Most recently, Roossink F et al [238] demonstrated in vitro as well as in cervical cancer patients that cancer cells that showed high levels of phosphorylated ATM (active ATM) prior to irradiation showed greater radioresistance than those with moderate levels of active ATM. Similarly, immunohistochemistry of tumour samples collected from patients with advanced stage cervical cancer also strikingly showed that tumours showing radioresistance had high levels of active ATM and this was related with poor locoreginal disease free survival and shorter disease specific survival. Furthermore, inhibition of ATM with the ATM inhibitor KU55933 strongly radiosensitised cancer cells without having deleterious effects on non-transformed epithelial cells.

6.1. Current challenges

While conceptualization of the ATM inhibition-based anticancer therapeutic approach seems straightforward, there are a number of challenges to overcome. Although, theoretically such inhibition of ATM function would disable the DDR mediated cell cycle arrest and repair and cause accumulation of DNA damage leading to cell death, there are other similar kinases with overlapping functions with ATM, such as DNA-PK and ATR. Thus, it would require a broad spectrum kinase inhibitor to inhibit all important DDR kinases. On the other hand, a more general inhibitor may have more off-target and cytotoxic effects in normal cells, which would lead to increased side effects. Secondly, ATM itself can signal to cause apoptosis via P53 dependent and independent pathways as described earlier, in which case, ATM inhibition may rather desensitise the cells against genotoxic agents and thus be counterproductive. One example of this is a recent report [10], which clearly demonstrated deference in the effects of ATM inhibition on survival of cells when exposed to a lower or higher dosage of a radiomimetic drug (context dependent difference). A further evidence of an unexpected signalling alteration caused by ATM inhibition was provided by another report recently [83]. Hence, while designing ATM inhibition based strategy for cellular sensitivity against genotoxic agents, it is imperative to consider two vital factors:

Firstly, the type of genotoxic agent employed should only trigger a DNA repair response for which ATM is a central component with no overlapping enzymes activated; hence it solely depends on ATM function. This would translate into effective sensitization specifically towards ATM inhibition after the genotoxic treatment. Secondly and equally vital is to characterise the context dependent role of ATM. As mentioned earlier, ATM is a multifunctional protein with signalling roles both in prosurvival and cytotoxic pathways. Within prosurvival pathways, ATM may function in cytoprotection mode by arresting cell cycle and initiating DNA repair, or trigger proliferative signals. On the other hand, in cytotoxic pathway, ATM may cause permanent cell cycle arrest and apoptosis or E2F1 mediated apoptosis without involving cell cycle arrest. Figure 18 illustrates the pathways involving ATM and demonstrates its multifunctional nature. Thus it becomes critical to determine experimental setting e.g. type of treatment, its dosage and time of treatment in order to employ ATM inhibition at a precise time point or at a concentration of genotoxic treatment, where ATM is functioning to promote cellular resistance towards cell death and apoptosis.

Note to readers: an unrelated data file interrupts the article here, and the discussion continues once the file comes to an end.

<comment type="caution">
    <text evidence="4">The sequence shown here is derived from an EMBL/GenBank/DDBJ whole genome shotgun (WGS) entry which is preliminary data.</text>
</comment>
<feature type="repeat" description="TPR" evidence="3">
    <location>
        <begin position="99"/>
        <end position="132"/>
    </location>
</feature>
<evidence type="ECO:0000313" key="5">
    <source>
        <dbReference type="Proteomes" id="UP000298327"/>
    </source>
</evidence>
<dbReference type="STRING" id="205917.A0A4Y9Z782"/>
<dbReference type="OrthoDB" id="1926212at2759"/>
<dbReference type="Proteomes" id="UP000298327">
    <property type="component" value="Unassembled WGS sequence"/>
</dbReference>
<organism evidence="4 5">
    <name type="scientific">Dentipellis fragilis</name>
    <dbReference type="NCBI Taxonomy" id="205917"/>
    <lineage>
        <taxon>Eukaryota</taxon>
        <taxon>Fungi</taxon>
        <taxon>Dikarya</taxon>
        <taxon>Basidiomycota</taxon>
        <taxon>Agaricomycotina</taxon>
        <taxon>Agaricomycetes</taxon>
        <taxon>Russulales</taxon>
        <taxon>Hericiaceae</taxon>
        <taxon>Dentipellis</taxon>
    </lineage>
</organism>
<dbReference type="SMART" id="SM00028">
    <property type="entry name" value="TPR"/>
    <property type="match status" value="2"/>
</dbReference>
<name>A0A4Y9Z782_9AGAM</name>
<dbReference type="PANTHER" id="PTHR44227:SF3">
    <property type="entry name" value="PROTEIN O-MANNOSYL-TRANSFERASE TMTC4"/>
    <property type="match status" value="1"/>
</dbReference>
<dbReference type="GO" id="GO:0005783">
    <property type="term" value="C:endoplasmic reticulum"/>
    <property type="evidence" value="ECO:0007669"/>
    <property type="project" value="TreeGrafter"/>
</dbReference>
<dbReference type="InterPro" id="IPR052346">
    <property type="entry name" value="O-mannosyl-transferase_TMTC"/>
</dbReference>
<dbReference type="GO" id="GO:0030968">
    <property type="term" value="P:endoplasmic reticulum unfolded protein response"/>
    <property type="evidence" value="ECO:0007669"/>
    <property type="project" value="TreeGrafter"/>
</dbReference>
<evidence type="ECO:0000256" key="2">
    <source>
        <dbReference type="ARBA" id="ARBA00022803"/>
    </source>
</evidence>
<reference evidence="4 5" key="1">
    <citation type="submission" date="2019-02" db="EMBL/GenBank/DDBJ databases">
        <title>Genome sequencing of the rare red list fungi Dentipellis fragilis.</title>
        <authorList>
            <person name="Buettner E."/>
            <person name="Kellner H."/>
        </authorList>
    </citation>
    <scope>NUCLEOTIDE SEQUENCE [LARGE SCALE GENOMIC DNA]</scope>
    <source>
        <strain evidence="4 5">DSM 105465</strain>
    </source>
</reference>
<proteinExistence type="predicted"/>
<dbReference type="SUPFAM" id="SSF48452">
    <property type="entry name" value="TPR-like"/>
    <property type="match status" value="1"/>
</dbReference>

Figure 18
Figure 18. ATM is a central component of prosurvival and apoptotic pathways. Based on cellular context, ATM can either trigger anti-apoptotic pathway where it ensures survival or apoptosis. Survival pathway itself can either lead to proliferation via NFkB and ERK and AKT signalling, or cell cycle arrest to allow time for DNA repair. In the apoptotic mode, ATM may trigger cell death either in P53 dependent or independent manner.

In the light of the above discussion, it has become clear that in order to identify and develop novel inhibitors of DDR pathway, there is a parallel need for identification of novel biomarkers of signalling activity of any given component in the DDR pathway. These biomarkers should be responsive to the inhibitors and should report the action of the inhibitors on the target proteins. Furthermore, in an ideal situation, these biomarkers should be characterised and validated for reporting the most vulnerable cellular states in terms of the therapy and inhibition, which could be dictated by the redox status of the cell, phase of the cell cycle or metabolic activity. This feature of DDR manipulation strategy is further elaborated in the next section.

6.2. Future direction

While increasing understanding of the aetiology of cancer has served to answer many questions, it has also generated numerous new ones. Characterisation of multifunctional signalling molecules has made it quite clear that each node in a network of signalling pathway represents several pathway choices that could generate or contribute in overlapping or often different and context dependent cellular response to a drug. This is complicated by the fact that owing to a complex networking nature of cellular signals, the complement of genetic mutations within a tumour may influence pathway preferences of multifunctional proteins in a given treatment protocol.